It has been a while, I admit it freely. There have been post-lockdown concert but I have not written about them. Not that they weren't any good. (At one of the very first events and also shortly after flooding events in our area, it was Mary Lattimore playing harp, as she does, and loops in a park. I actually cried with the emotion of it). But I did not have much time to write either as I would like to keep my radio shows at the level they are (allegedly, according to some very kind followers) and even the shows only lead a meagre existence next to the day job. But I need to tell you about this one. You still have a chance to see Canadian The Burning Hell in all their glory, as the tour has only started. So, here's a short note of what to expect (mind the spoilers!) I am not too sure though whether the performances will always be similar as Gebäude 9 in Cologne has a pretty large stage (compared to their usual Cologne hangout: Die hängenden Gärten von Ehrenfeld. That is what you call a cosy atmosphere...) where in particular Ariel Sharratt really, really made use of that stage. Also the stage allowed for many instruments and many instrument changes and musicians swapping positions. This is what happened (getting really spoiler alerty now): The set consisted of three subsets with the same artists, only a different one in the foreground - apart from Mathias Kom. Poor lad had forgotten to introduce himself and did so finally with and in the last song. After a short and sweet introduction, first on stage, jumping into the cold water, facing the anticipating audience who might have just trodden in to escape the lashing all-day rain outside and the meanwhile lake-sized puddles - in one of the puddles coincidentally two plastic swans glided about. I wonder who put them there - is, deep breath, Steven Lambke. Now, Steven Lambke is no scaredy-cat. After all, he has been out there as a singer-songwriter, as a solo performer, as band member (Constantines) and co-founder of wonderful label You've Changed, based in Toronto, where he dares to put out music that is not aimed at the algorhythmed potential market but sounds that exude from the artists. Because they love to create and they have to create and we are just really lucky buggers to be able to listen to the result. One of the artists on You've changed, Leanne Betasamosake Simpson, author, activist and musician, wrote a wonderful piece on Steven Lambke on the occasion of his album release of "Volcano Volcano" which you can find here. Co-founder of the label, Daniel Romano, provided a poem on Steven Lambke. You get the drift - Steven Lambke is pure understatement. His solo set sounds lo-fi even though the lyrics are already out there and would really require written form to at least try and shine a light on their double or even triple meanings. But later, during a couple of guitar solos and clever accompaniments (I am not mentioning that melodica now though it added a sweet tone) and taking over the bass, Steven Lambke showed: He can.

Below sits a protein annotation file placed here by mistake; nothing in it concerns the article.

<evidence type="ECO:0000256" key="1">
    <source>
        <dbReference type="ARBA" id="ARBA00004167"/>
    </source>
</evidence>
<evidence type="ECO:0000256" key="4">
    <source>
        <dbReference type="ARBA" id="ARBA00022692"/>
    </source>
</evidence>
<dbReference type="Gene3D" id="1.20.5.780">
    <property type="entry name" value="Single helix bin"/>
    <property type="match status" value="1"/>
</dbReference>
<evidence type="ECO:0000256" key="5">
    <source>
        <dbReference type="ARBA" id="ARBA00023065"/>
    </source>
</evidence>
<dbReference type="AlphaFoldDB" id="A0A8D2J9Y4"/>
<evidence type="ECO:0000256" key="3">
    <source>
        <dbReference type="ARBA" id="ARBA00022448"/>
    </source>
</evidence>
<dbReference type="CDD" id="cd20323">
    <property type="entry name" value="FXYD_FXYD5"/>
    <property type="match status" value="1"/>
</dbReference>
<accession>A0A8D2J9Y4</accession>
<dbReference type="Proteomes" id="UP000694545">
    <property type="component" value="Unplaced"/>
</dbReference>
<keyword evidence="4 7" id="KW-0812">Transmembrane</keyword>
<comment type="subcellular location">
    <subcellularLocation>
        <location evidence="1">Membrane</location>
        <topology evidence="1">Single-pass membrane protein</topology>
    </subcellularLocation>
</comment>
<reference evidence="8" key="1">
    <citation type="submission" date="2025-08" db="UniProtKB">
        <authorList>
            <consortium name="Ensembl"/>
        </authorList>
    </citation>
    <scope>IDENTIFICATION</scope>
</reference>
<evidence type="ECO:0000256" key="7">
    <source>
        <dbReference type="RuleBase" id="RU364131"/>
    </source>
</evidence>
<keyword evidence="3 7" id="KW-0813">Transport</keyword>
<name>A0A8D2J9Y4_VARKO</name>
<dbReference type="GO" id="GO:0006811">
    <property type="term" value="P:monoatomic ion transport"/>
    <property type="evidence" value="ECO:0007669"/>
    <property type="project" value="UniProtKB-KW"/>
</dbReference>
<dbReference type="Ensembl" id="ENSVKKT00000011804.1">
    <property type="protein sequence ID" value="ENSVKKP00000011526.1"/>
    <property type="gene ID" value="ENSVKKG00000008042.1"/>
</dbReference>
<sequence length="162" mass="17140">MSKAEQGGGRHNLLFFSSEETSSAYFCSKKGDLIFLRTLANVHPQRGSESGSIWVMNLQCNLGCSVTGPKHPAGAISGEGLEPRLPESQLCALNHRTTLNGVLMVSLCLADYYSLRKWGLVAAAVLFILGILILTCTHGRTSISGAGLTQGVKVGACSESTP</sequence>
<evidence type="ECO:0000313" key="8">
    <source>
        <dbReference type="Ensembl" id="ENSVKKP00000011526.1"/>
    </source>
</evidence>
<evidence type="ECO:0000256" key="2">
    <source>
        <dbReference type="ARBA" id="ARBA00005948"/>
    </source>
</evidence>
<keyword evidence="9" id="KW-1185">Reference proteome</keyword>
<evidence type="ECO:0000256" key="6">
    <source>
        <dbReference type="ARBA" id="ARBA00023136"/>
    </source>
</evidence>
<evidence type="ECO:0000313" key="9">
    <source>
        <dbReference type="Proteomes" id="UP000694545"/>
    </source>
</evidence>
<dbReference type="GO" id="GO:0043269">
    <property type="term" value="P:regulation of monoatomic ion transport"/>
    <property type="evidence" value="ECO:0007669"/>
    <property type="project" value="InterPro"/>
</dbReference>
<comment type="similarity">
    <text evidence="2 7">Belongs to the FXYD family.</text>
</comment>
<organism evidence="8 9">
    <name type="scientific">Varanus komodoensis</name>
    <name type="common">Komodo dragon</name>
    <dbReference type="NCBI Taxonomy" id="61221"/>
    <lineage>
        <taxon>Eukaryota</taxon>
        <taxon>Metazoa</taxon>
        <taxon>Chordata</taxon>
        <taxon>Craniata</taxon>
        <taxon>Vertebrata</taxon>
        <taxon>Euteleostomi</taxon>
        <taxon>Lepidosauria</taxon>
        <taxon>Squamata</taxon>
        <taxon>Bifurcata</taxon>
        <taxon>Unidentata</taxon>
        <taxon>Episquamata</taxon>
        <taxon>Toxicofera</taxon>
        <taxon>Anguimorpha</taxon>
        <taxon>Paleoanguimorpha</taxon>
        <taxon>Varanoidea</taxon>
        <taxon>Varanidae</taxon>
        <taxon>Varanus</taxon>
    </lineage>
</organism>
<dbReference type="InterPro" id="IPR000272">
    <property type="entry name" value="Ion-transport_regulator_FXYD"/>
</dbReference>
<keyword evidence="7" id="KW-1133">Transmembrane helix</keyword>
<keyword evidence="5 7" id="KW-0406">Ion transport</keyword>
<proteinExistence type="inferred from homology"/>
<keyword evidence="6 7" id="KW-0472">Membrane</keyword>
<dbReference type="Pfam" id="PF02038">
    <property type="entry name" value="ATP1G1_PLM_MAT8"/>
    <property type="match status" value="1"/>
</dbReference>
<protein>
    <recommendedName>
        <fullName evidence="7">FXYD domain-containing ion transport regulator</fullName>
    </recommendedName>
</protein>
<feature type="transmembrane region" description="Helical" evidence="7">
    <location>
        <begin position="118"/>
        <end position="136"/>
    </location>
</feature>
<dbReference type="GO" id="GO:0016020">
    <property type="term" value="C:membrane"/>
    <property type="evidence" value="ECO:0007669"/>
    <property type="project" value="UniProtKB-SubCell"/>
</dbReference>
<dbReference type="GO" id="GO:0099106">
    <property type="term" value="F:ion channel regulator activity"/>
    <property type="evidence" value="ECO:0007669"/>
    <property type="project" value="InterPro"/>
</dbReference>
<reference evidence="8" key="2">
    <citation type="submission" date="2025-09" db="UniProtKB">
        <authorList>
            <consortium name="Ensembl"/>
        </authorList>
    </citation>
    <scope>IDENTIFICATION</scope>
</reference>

Accompanied by Ariel Sharratt, Jake Nicoll and Mathias Kom on diverse instruments, Steven Lambke's songs show much dreaminess, tenderness and fragility, in particular on "Volcano, Volcano", despite the evident guitar prominence and the singer's often hoarse whispering and at the same time because of it, but it is the last song from an earlier album that gets the audience's jaws drop...totally psyched out and amazing. Make way now after a short break for a totally different set with the same personnel as Jake Nicoll climbs the stage. Long time collaborator of The Burning Hell, he can finally now show off his mastery of instruments galore and his latest solo album "Pool House" The minimalist songs, deeply longing and melancholic, are sung in Jake's fantastic voice and pointedly supported by the other three artists. Jake Nicoll certainly used the time and unkind weather well while fellow Canadians in other places gush about their tomatoes growing, as he remarks dryly. I had never released that such a hidden gem has been touring with The Burning Hell.
The final set - after invitations to peruse the invitingly stacked merchandise table and the tremendous chat with the band members (Steven Lambke reveals the gobsmacking information that the four only rehearsed for a bit before the tour to learn each other's songs. Take that, whoever is in the mainstream charts these days) - belongs to The Burning Hell. Or shall we say, it belongs to their current album "Garbage Island" with all its diversity and apocalyptic feel ("it all ends well" and "no, it is not a musical" and "our musical "Garbage Island"), its musical top league performance and as well as to Ariel Sharratt.
She receives adoring glances and applause not only from Mathias Kom but from the audience too. Fun fact (well, I thought it was funny): For every instrument including her voice, Ariel has its own facial expression, own move and stance, even a persona. Which should be obvious as every instrument has its own life. Give that woman a stage and she burns, without hogging the limelight because she contributes genially to everybody else's songs too. And has made shirts, videos and has a go at managing - used that lockdown phase on Prince Edward Island well, it must be admitted not without envy.
Mathias Kom has his come uppance with the ukulele, his first instrument, and against the intimidating ukulele conference he once attended. Marvellous, simply that, without giving it all away. One more spoiler, the screamingly funny "this is how we met" story is of course also presented, don't worry. "Pass The Wine, Fuck The Government, I Love You" - indeed!
(Photo credits: Kevin Burns, thank you!)